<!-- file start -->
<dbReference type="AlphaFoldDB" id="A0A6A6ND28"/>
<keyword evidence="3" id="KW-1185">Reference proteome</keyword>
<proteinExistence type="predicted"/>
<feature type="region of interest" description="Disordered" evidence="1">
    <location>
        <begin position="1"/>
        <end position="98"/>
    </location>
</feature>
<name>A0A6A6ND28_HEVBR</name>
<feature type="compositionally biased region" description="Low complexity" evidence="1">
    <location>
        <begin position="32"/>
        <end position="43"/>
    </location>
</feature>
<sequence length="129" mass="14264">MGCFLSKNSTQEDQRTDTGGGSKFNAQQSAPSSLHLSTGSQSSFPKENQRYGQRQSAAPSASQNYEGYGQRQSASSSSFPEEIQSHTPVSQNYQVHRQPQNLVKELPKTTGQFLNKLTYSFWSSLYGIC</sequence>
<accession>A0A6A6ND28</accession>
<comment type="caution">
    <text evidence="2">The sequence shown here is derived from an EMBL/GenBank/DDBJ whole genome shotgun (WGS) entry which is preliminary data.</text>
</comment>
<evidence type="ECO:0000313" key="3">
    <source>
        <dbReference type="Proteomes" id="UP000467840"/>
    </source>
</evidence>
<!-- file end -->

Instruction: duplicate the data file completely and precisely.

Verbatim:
<dbReference type="AlphaFoldDB" id="A0A6A6ND28"/>
<keyword evidence="3" id="KW-1185">Reference proteome</keyword>
<proteinExistence type="predicted"/>
<feature type="region of interest" description="Disordered" evidence="1">
    <location>
        <begin position="1"/>
        <end position="98"/>
    </location>
</feature>
<name>A0A6A6ND28_HEVBR</name>
<feature type="compositionally biased region" description="Low complexity" evidence="1">
    <location>
        <begin position="32"/>
        <end position="43"/>
    </location>
</feature>
<sequence length="129" mass="14264">MGCFLSKNSTQEDQRTDTGGGSKFNAQQSAPSSLHLSTGSQSSFPKENQRYGQRQSAAPSASQNYEGYGQRQSASSSSFPEEIQSHTPVSQNYQVHRQPQNLVKELPKTTGQFLNKLTYSFWSSLYGIC</sequence>
<accession>A0A6A6ND28</accession>
<comment type="caution">
    <text evidence="2">The sequence shown here is derived from an EMBL/GenBank/DDBJ whole genome shotgun (WGS) entry which is preliminary data.</text>
</comment>
<evidence type="ECO:0000313" key="3">
    <source>
        <dbReference type="Proteomes" id="UP000467840"/>
    </source>
</evidence>